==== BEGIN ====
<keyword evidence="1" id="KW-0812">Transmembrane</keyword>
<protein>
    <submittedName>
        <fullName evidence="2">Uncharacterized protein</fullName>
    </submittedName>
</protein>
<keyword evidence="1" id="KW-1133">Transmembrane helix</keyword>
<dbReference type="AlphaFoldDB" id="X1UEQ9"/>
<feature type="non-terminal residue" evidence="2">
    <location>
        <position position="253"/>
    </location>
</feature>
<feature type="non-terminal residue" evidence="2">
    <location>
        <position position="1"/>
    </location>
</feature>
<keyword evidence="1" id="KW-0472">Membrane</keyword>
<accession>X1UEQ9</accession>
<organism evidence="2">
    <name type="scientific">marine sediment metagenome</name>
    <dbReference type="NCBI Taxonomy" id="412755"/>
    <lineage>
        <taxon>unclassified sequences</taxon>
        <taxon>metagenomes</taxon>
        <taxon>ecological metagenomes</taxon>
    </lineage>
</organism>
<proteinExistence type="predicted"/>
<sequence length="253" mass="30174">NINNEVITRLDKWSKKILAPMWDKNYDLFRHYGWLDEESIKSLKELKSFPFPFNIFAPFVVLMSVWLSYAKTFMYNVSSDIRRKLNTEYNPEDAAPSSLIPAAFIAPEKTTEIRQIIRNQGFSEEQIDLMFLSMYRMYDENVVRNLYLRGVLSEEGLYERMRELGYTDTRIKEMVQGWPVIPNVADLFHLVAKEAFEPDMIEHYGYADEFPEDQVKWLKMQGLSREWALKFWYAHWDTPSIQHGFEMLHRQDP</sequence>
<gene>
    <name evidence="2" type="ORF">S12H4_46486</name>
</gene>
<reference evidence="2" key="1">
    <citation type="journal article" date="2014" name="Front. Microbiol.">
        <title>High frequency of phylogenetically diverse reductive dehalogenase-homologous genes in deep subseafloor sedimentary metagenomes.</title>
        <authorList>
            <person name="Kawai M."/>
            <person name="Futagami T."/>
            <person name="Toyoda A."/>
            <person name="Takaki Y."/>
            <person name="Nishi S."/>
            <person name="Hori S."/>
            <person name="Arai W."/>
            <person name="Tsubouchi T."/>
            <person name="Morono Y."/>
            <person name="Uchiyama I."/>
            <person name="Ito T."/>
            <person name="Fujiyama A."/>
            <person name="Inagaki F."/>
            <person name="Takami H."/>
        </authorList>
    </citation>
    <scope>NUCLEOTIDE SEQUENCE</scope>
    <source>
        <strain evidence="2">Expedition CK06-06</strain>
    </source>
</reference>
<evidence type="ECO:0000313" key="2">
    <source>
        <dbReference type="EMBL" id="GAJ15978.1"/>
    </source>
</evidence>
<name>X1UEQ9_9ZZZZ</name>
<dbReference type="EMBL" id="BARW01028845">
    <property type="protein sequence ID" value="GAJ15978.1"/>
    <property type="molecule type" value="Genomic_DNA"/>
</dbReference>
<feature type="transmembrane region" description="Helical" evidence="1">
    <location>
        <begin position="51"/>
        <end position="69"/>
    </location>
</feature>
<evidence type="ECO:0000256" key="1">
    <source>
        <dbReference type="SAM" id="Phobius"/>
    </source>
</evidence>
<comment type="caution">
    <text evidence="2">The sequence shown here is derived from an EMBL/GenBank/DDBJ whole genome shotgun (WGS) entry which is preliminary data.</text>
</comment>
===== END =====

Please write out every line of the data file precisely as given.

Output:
<keyword evidence="1" id="KW-0812">Transmembrane</keyword>
<protein>
    <submittedName>
        <fullName evidence="2">Uncharacterized protein</fullName>
    </submittedName>
</protein>
<keyword evidence="1" id="KW-1133">Transmembrane helix</keyword>
<dbReference type="AlphaFoldDB" id="X1UEQ9"/>
<feature type="non-terminal residue" evidence="2">
    <location>
        <position position="253"/>
    </location>
</feature>
<feature type="non-terminal residue" evidence="2">
    <location>
        <position position="1"/>
    </location>
</feature>
<keyword evidence="1" id="KW-0472">Membrane</keyword>
<accession>X1UEQ9</accession>
<organism evidence="2">
    <name type="scientific">marine sediment metagenome</name>
    <dbReference type="NCBI Taxonomy" id="412755"/>
    <lineage>
        <taxon>unclassified sequences</taxon>
        <taxon>metagenomes</taxon>
        <taxon>ecological metagenomes</taxon>
    </lineage>
</organism>
<proteinExistence type="predicted"/>
<sequence length="253" mass="30174">NINNEVITRLDKWSKKILAPMWDKNYDLFRHYGWLDEESIKSLKELKSFPFPFNIFAPFVVLMSVWLSYAKTFMYNVSSDIRRKLNTEYNPEDAAPSSLIPAAFIAPEKTTEIRQIIRNQGFSEEQIDLMFLSMYRMYDENVVRNLYLRGVLSEEGLYERMRELGYTDTRIKEMVQGWPVIPNVADLFHLVAKEAFEPDMIEHYGYADEFPEDQVKWLKMQGLSREWALKFWYAHWDTPSIQHGFEMLHRQDP</sequence>
<gene>
    <name evidence="2" type="ORF">S12H4_46486</name>
</gene>
<reference evidence="2" key="1">
    <citation type="journal article" date="2014" name="Front. Microbiol.">
        <title>High frequency of phylogenetically diverse reductive dehalogenase-homologous genes in deep subseafloor sedimentary metagenomes.</title>
        <authorList>
            <person name="Kawai M."/>
            <person name="Futagami T."/>
            <person name="Toyoda A."/>
            <person name="Takaki Y."/>
            <person name="Nishi S."/>
            <person name="Hori S."/>
            <person name="Arai W."/>
            <person name="Tsubouchi T."/>
            <person name="Morono Y."/>
            <person name="Uchiyama I."/>
            <person name="Ito T."/>
            <person name="Fujiyama A."/>
            <person name="Inagaki F."/>
            <person name="Takami H."/>
        </authorList>
    </citation>
    <scope>NUCLEOTIDE SEQUENCE</scope>
    <source>
        <strain evidence="2">Expedition CK06-06</strain>
    </source>
</reference>
<evidence type="ECO:0000313" key="2">
    <source>
        <dbReference type="EMBL" id="GAJ15978.1"/>
    </source>
</evidence>
<name>X1UEQ9_9ZZZZ</name>
<dbReference type="EMBL" id="BARW01028845">
    <property type="protein sequence ID" value="GAJ15978.1"/>
    <property type="molecule type" value="Genomic_DNA"/>
</dbReference>
<feature type="transmembrane region" description="Helical" evidence="1">
    <location>
        <begin position="51"/>
        <end position="69"/>
    </location>
</feature>
<evidence type="ECO:0000256" key="1">
    <source>
        <dbReference type="SAM" id="Phobius"/>
    </source>
</evidence>
<comment type="caution">
    <text evidence="2">The sequence shown here is derived from an EMBL/GenBank/DDBJ whole genome shotgun (WGS) entry which is preliminary data.</text>
</comment>